Widespread drug use a lack of staffing for rehabilitation schemes have seen prisoners’ anxiety levels rising and the number of attacks on staff at HMP High Down and fellow inmates increasing, a new report has found.
Prisoner attacks on staff nearly doubled in 2016 (from 47 to 89 year-on-year), and occasions when officers had to use force rose (72 in June to November 2015 to 92 in June to November the year after), the prison’s independent monitoring board reported this month.
More prisoners were transferred from the prison last year (27) to mental health facilities, including Broadmoor special hospital, than in 2015 (19), and the number of incidents when prisoners self-harmed rose from 281 in 2015 to 313 last year.
The Prison Service was forced to launch a recruitment drive at the prison on the border of Banstead and Sutton, offering staff higher wages, following “the loss of experienced staff, many of whom have left the service,” according to the IMB.
The loss of staff led to “decreasing levels of morale”, and the imposition of a “restricted regime for safety reasons” and reducing the time prisoners were able to spend out of cell.
Inmates typically spent 22 hours a day behind bars, limiting the chances of rehabilitation, the father of an inmate at the prisoner told the Epsom Guardian last year.
The IMB – a panel of members of the public who work to ensure prisoners are treated with fairness and decency – also noted there were “sporadic improvements in purposeful activity and time out of cell” and that the appointment of a permanent governor and deputy in May 2016 had brought a “gradual stabilising effect on High Down”.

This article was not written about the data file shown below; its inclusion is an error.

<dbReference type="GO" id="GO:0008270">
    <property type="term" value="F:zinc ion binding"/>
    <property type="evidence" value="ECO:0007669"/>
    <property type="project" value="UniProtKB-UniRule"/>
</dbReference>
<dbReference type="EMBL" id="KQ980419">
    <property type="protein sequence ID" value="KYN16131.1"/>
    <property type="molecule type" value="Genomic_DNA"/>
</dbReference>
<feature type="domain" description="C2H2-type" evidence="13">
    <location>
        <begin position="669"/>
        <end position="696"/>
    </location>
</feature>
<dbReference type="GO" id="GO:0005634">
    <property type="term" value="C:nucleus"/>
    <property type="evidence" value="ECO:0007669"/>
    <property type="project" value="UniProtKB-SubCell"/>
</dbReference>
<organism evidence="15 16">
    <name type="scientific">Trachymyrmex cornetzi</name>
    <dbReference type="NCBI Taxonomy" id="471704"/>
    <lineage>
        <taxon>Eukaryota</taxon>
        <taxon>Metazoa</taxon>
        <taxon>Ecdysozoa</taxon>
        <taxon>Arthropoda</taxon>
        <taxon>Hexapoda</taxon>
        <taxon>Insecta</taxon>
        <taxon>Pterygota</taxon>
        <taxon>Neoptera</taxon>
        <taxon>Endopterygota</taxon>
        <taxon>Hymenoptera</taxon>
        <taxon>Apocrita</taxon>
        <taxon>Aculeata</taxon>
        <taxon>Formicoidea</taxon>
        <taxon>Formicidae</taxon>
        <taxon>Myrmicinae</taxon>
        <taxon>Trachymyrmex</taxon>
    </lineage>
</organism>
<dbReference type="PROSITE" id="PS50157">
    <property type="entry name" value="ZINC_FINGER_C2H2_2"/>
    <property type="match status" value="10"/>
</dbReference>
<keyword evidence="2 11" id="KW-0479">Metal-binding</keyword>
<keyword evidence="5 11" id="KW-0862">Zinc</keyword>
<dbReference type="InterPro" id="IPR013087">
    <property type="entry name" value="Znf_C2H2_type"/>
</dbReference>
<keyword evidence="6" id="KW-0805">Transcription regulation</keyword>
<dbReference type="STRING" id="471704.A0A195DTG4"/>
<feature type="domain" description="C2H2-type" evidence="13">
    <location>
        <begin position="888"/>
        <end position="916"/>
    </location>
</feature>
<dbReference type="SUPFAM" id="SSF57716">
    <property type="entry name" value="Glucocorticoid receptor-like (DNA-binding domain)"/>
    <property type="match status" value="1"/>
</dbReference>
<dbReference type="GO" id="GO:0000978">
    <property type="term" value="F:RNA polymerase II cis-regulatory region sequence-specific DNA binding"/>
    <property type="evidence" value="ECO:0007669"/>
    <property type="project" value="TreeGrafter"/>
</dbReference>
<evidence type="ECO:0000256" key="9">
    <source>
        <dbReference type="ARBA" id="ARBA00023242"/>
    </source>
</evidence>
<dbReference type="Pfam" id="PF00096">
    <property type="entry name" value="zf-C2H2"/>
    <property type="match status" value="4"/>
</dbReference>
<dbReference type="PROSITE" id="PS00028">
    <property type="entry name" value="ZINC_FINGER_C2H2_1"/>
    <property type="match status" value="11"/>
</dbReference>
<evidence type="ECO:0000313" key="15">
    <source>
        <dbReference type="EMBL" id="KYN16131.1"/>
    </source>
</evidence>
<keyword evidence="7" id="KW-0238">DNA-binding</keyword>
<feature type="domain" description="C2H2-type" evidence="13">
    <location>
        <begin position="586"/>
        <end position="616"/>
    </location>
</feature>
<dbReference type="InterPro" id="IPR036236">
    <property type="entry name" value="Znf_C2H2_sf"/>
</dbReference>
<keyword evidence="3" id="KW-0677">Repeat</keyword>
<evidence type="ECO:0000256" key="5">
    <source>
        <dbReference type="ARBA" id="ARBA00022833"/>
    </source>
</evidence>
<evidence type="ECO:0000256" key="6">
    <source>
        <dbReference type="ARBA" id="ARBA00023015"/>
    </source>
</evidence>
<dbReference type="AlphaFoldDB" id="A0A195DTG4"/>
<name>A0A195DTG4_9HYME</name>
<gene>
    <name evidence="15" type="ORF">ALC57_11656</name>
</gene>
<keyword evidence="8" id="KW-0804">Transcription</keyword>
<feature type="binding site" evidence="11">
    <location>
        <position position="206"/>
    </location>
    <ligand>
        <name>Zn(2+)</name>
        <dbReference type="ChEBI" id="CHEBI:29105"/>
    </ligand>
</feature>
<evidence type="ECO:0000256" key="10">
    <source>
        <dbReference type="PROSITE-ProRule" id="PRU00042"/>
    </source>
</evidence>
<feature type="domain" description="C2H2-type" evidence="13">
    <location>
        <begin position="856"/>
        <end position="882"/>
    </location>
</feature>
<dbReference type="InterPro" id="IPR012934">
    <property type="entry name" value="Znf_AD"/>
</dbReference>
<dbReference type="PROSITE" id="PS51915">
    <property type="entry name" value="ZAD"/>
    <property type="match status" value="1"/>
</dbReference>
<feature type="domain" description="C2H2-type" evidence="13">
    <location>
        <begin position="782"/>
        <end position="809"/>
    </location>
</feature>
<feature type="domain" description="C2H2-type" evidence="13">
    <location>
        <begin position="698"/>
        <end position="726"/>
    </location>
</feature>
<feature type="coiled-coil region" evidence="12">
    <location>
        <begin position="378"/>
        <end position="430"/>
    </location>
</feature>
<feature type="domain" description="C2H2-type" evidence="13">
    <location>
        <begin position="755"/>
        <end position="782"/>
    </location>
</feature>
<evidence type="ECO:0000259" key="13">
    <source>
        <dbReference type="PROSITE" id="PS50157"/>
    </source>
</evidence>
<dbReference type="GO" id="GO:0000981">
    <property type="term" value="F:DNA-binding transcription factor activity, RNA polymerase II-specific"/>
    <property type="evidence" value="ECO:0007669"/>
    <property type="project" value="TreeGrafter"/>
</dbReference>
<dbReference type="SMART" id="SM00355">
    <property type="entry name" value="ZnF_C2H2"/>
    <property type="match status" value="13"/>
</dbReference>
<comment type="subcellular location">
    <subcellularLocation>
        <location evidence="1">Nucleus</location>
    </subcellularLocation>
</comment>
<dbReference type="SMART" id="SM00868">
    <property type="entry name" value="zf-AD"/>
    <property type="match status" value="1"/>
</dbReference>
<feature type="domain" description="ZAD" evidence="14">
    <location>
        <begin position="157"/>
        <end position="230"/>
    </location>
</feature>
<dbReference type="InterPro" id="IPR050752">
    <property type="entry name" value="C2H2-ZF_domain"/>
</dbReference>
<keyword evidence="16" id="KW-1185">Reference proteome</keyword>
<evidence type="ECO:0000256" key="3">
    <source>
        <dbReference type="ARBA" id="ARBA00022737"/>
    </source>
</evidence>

Prisoners were also able to get “basic decency items” such as kettles and pillows with increased ease after the governor’s appointment.
The IMB’s chair, Sue Bird, wrote: “As reported in 2015, the board is still of the opinion that there is a casual connection between the general frustration and violence towards fellow prisoners and officers.
“The increase in violence is symptomatic of a national prison issue.”
A Prison Service spokesperson said: “We are committed to transforming prisons into places of safety and reform and have announced a major overhaul of the prison system including 2,500 extra frontline officers.
“HMP High Down is one of 31 sites receiving support for a targeted local recruitment campaign. Staff are also in line for a £5,000 pay boost to help increase staffing levels. The prison also received a share of the additional £10m funding announced to increase prison safety.
“Since the inspection, the prison has made significant improvements in supporting prisoners’ attendance in work, education and resettlement programmes.”
Got a story? Get in touch at email@example.com